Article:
Glow in the dark science
A colourful introduction to science
Through a one day series of interactive activities themed around the uses of fluorescence in modern biomedical sciences, primary school children can develop their scientific knowledge in a playful manner. The series makes use of a number of 'activity stations' where children learn the basics about how fluorescence works, can observe glow-in-the-dark fish and fruit flies, as well as try their hand at keyhole surgery.
Station 1: The children are explained the basis of how fluorescence works by using examples of objects that are familiar to them. Using an UV light source in a dark box they are shown how a particular type of light can make everyday objects (detergent, baby powder, tonic water, toothpaste etc) glow in the dark.
Station 2: Here, using low-magnification dissection microscopes, the pupils can observe living fruit fly, fish and chick embryos at different developmental stages.
Station 3: Using dissection microscopes fitted with a UV light source, the children can observe fluorescently labelled embryos of the same species. This activity is used to demonstrate how the researchers use fluorescence in our regular experiments to label tissues, organs or cells of interest.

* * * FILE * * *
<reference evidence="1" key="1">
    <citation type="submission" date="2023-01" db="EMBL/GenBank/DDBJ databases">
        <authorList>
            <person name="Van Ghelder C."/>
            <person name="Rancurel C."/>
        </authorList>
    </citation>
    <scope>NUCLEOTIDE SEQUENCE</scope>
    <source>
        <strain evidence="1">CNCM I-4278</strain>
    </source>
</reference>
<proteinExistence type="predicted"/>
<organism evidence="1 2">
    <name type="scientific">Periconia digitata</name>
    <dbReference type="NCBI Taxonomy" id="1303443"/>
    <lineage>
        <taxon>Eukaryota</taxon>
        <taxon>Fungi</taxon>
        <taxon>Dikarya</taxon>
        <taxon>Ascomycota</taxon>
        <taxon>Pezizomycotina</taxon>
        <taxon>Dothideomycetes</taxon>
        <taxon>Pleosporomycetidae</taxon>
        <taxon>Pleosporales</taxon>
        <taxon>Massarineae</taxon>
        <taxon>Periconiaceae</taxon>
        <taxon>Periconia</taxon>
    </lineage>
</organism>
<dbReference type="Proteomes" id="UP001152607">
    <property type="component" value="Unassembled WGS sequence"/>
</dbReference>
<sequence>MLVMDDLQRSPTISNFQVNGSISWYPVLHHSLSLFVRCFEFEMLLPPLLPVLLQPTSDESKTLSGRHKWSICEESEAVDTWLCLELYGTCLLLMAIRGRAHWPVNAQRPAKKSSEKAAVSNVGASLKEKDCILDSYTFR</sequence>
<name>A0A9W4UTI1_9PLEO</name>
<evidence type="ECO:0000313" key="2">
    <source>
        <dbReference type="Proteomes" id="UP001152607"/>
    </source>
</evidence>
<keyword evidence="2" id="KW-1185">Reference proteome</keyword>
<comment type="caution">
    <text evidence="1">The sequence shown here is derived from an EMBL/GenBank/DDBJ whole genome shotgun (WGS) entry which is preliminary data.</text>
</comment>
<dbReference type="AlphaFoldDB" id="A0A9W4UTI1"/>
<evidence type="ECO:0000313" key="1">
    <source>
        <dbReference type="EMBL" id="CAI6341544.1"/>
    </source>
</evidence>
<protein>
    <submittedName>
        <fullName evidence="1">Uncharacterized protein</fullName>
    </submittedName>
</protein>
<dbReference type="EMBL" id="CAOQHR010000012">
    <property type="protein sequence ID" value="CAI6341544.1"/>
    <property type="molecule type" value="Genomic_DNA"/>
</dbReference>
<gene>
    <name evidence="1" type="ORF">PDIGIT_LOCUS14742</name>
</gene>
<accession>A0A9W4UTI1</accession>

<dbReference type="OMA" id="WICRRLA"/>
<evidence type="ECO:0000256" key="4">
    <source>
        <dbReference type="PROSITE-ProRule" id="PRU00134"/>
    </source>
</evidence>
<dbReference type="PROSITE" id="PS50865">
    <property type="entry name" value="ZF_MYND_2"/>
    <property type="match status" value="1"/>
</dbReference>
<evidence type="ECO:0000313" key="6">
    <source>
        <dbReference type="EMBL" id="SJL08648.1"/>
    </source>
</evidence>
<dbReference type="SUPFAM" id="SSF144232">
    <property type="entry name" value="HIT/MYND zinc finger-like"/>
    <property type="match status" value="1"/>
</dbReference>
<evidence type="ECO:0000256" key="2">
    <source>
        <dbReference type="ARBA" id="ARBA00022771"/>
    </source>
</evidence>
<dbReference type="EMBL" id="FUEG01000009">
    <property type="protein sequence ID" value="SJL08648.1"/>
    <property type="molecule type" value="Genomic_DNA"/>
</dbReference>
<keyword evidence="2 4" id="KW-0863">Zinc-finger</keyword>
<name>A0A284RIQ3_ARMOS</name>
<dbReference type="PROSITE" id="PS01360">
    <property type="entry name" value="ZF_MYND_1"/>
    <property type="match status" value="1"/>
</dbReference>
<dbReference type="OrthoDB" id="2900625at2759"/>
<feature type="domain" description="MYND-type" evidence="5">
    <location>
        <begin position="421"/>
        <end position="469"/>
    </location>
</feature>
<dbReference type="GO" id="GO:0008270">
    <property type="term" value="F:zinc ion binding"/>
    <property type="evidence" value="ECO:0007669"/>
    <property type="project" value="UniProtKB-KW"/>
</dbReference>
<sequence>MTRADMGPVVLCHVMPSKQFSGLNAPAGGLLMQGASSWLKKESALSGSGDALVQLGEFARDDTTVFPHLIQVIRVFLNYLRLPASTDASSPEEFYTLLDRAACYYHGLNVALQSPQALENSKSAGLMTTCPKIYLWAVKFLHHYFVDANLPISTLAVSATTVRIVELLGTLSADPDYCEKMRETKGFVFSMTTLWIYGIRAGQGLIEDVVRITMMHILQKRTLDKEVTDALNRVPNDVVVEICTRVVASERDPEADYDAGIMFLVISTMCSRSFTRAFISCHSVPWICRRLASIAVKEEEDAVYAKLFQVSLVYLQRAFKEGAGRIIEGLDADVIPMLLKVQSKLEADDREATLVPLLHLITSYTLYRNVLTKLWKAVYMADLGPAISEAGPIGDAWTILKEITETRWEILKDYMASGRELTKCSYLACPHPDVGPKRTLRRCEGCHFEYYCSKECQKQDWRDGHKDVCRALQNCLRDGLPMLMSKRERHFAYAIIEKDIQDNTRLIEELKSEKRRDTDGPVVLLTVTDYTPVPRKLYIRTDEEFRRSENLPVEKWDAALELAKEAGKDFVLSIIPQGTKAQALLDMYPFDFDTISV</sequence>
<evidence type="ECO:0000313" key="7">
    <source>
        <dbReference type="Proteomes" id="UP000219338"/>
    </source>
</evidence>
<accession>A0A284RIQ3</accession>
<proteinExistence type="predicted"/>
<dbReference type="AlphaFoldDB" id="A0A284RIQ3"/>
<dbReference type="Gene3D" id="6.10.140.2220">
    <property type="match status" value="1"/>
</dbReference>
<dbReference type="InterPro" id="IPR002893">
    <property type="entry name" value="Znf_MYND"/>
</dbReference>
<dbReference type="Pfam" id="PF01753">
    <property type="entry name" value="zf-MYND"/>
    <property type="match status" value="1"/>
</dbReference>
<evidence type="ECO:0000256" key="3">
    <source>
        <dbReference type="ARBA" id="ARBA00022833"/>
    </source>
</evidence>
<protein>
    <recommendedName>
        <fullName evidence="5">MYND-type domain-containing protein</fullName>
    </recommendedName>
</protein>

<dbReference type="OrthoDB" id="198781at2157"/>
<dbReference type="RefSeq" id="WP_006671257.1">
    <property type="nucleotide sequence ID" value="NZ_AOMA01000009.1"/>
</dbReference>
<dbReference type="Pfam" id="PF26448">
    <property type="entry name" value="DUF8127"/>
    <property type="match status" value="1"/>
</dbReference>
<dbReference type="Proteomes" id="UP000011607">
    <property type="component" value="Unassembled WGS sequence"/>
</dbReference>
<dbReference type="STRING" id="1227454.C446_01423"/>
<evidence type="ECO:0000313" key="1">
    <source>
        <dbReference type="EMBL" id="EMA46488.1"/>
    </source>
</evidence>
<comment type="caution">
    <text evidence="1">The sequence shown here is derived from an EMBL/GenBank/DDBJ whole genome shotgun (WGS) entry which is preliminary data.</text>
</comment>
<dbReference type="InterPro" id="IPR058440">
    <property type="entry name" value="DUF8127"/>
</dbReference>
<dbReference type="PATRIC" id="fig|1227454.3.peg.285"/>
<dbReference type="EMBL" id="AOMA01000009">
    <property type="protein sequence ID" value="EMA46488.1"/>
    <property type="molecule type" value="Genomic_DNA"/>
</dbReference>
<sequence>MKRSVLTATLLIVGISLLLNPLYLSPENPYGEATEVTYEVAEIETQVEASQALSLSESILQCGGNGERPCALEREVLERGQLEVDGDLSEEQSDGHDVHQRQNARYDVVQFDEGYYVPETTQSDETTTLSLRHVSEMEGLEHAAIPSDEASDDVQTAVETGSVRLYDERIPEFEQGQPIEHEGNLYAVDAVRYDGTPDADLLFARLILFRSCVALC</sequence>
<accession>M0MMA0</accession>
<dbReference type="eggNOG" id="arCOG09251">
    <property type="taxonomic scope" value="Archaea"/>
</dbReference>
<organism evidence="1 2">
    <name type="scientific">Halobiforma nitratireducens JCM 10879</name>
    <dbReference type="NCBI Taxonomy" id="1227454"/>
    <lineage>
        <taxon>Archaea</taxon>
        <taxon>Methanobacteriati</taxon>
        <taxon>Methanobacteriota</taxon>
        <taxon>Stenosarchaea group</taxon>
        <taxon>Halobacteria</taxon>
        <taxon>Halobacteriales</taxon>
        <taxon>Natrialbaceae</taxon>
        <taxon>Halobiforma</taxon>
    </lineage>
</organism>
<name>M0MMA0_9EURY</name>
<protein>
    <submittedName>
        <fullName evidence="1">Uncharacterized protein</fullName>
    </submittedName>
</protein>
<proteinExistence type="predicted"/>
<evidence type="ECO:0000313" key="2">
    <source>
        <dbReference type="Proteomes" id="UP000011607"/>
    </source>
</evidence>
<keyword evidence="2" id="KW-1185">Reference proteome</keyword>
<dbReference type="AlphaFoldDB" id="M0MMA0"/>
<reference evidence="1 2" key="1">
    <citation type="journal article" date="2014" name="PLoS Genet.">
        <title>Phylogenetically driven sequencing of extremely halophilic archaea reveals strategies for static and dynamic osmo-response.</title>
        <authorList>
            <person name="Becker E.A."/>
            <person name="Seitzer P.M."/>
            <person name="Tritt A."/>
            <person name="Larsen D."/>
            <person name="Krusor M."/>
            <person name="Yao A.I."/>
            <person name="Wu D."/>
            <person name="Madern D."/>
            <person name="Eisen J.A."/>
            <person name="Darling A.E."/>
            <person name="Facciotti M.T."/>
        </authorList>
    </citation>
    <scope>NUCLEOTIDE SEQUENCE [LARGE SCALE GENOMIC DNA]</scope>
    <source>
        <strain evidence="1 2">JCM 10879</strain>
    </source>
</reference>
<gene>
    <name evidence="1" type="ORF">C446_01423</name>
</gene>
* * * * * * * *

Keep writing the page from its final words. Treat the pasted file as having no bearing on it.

Station 4: Here we demonstrate the usefulness the fluorescence in medicine. This is inspired by current trials in the USA where doctors are using fluorescent dyes in order to improve the efficiency of surgical procedures to remove tumours. At this station children will get an opportunity to operate on a 3d model of a heart or brain covered in green fluorescent ‘cancer cells’ placed in a dark box under UV illumination. To simulate a more realistic scenario, the pupils perform surgery while watching their hand movements on an adjacent computer screen.
We welcome prospective enquiries from primary schools in Southwark that are interested in participating in the Glow in the Dark Science project. To register an interest, please fill out our online form.
This project was developed by
Esther Bell and
It is supported by a grant from the King’s Public Engagement small grants fund.